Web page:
Teaching With a Detached Retina
Read Aadil Palkhivala's reply:Dear Linda,
For the cautious or frailer student, I avoid inversions completely. I realize this is a radical viewpoint, but safety is very important—and we are talking about nothing less than your eyes.
For more eager students, I do introduce inversions, as follows: The basic precaution is to avoid the build-up of pressure in the eyes for the first year after surgery. A rule of thumb I use is that, after the doctor has given full permission to do all exercise and yoga, including upside-down poses, I ask my students to wait at least three more months before attempting them, and then do them for only a few seconds (five to ten) during the next three months. If no further problems arise, then increase the holding time for a few more seconds (15 to 30) during the next year. Then increase inversions to one minute and never exceed this.
To remain flexible and strong, teach the Purna Yoga Hip Series (the six supine hip-opening asanas: Supta Padangusthasana, Parivrtta Supta Padangusthasana, Parshva Supta Padangusthasana, Supine Internal Rotation with knees at 90 degrees, Supta Janu Padasthilasana, and Eka Pada Supta Virasana (with the non-Virasana knee bent, foot on the floor). To keep the hip joints limber, teach Gomukhasana (Cow-Face Pose). Teach Garudasana (Eagle Pose) to keep the shoulders limber, and Bhujangasana (Cobra Pose) and front bends to keep the spine limber.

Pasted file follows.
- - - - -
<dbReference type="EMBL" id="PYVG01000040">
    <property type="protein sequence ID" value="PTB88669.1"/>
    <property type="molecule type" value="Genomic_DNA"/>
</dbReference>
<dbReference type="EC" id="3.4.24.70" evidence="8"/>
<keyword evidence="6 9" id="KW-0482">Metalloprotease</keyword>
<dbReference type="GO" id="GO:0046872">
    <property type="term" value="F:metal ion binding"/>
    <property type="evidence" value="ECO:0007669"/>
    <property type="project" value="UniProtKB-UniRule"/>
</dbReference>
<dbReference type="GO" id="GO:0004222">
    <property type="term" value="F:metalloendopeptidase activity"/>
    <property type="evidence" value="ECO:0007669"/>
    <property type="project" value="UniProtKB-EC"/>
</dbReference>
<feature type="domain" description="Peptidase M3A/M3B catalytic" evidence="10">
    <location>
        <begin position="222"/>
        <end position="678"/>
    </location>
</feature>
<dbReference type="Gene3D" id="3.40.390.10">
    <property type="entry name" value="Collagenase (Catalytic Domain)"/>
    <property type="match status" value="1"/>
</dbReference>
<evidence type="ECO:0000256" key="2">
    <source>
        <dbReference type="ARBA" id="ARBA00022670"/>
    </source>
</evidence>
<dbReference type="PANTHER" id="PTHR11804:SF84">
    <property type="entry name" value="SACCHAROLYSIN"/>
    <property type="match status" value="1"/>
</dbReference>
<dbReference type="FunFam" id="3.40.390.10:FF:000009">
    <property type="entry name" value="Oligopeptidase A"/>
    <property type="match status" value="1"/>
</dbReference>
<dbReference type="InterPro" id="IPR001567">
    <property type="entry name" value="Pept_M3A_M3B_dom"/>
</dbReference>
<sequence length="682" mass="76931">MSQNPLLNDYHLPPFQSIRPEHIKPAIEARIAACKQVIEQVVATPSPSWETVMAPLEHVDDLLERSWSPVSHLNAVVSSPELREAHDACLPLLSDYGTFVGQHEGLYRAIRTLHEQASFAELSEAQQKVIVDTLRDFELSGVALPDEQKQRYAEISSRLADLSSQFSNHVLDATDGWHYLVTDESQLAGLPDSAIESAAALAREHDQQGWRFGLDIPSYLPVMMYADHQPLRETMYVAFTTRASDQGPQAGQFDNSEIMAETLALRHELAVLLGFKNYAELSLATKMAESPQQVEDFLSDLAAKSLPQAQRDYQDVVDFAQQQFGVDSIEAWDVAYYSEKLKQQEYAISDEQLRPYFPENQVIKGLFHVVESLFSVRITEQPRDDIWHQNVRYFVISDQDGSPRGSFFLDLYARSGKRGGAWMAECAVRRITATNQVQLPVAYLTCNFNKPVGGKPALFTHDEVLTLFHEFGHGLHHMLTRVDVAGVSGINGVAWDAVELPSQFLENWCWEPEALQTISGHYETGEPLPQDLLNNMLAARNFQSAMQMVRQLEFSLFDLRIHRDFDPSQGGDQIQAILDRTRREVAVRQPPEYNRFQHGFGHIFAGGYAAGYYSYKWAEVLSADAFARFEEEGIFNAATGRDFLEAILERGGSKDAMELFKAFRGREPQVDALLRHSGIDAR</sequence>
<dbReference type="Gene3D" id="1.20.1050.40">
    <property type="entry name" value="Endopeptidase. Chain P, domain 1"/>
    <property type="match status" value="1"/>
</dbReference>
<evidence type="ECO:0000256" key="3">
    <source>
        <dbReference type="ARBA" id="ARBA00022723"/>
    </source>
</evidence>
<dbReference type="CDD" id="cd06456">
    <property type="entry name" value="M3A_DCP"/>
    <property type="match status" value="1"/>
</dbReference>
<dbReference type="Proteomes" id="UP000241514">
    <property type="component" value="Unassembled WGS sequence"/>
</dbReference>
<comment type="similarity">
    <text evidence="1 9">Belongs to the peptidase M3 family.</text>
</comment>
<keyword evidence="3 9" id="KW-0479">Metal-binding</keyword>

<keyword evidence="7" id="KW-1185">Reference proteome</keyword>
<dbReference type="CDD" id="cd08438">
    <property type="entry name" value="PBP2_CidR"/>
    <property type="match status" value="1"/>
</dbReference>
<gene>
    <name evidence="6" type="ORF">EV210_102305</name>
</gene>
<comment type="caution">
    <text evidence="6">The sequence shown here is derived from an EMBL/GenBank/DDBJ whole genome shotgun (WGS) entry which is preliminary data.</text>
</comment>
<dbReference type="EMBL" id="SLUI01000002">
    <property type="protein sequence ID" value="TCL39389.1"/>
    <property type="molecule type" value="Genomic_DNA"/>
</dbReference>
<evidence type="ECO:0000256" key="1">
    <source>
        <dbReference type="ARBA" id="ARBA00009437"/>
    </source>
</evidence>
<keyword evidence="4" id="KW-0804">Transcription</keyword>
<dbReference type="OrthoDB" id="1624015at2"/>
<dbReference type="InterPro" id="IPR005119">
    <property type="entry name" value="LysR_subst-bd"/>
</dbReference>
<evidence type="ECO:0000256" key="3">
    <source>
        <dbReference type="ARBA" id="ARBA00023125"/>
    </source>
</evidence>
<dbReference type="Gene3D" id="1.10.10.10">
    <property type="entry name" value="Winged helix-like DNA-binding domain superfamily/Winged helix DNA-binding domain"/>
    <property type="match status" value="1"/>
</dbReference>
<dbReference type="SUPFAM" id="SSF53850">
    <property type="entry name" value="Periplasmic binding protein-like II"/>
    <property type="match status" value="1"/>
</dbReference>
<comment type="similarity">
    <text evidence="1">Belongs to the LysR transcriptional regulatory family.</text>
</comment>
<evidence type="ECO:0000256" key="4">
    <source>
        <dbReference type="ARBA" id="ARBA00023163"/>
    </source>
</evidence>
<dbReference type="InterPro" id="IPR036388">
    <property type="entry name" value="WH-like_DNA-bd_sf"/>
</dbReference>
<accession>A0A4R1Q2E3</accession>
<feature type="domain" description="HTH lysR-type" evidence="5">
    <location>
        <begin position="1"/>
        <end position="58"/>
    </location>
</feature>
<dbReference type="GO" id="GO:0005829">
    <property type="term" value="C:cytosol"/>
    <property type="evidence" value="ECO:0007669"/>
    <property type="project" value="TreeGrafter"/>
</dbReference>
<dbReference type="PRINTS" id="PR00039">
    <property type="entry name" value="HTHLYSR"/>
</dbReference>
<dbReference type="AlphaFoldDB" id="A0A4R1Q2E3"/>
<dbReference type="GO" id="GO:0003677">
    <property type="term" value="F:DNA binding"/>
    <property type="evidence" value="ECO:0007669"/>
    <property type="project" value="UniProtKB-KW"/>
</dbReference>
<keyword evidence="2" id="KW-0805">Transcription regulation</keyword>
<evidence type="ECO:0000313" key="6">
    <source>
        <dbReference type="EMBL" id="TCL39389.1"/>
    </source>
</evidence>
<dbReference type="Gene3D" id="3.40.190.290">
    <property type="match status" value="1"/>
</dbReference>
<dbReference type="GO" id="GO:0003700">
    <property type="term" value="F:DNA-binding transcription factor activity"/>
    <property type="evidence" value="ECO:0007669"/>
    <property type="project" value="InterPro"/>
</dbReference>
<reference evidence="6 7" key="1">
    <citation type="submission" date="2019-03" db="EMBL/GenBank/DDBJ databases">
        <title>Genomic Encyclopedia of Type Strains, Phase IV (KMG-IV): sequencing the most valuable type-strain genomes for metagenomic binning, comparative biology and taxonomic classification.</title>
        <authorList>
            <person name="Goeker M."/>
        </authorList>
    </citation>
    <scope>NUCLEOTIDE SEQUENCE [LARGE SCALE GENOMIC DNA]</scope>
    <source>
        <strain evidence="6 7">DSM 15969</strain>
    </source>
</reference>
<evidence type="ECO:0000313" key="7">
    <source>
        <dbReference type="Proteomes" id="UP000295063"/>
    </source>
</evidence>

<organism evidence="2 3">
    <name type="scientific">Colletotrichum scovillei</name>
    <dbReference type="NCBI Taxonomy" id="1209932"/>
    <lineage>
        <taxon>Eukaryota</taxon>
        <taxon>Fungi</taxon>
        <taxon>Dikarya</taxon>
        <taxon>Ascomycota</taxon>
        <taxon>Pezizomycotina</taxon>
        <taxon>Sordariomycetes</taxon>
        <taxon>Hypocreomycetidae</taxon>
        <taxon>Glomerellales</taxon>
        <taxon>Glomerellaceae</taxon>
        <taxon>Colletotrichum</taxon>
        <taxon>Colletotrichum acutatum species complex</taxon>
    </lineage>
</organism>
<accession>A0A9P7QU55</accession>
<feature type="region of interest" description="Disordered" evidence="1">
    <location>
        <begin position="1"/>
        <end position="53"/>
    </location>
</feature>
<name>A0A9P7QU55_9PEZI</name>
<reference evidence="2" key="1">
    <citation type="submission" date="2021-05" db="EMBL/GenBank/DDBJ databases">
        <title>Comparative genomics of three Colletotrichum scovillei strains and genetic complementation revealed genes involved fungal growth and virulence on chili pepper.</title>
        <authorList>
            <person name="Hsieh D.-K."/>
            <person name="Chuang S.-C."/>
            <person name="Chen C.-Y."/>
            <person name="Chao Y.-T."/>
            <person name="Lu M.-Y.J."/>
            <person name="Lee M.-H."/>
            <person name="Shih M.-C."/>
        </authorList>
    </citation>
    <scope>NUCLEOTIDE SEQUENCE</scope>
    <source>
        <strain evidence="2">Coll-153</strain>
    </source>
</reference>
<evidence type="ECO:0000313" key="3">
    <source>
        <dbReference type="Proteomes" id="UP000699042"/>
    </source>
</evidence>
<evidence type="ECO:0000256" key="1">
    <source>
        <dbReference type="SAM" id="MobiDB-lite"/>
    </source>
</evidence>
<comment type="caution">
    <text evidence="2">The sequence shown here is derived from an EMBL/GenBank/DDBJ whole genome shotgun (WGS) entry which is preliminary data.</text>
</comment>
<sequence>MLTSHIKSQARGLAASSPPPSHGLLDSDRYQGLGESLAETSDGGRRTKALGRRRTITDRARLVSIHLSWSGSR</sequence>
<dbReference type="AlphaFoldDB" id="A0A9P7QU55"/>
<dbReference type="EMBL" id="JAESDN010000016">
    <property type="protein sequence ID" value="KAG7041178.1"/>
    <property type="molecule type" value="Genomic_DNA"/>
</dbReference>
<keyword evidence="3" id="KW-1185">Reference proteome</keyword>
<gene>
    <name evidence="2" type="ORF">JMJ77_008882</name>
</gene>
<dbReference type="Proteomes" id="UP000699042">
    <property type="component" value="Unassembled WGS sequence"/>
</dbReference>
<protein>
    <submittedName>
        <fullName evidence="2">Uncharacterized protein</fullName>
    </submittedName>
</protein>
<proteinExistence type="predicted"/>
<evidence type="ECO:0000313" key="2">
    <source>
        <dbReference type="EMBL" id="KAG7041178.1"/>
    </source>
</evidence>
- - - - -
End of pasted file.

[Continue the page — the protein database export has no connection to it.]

To strengthen the body in general, I suggest the classical version of the Surya Namaskar (Sun Salutations), not the jumping version. Do this with the back knee on the floor in Vanarasana (Lunge Pose), on both sides, and repeat three times during the first two weeks. Then increase the number of repetitions by one per week until you are up to nine. In addition, a daily practice of standing poses, done with concentration on strengthening the quadriceps and lifting the pit of the abdomen without contracting the diaphragm, will be very useful.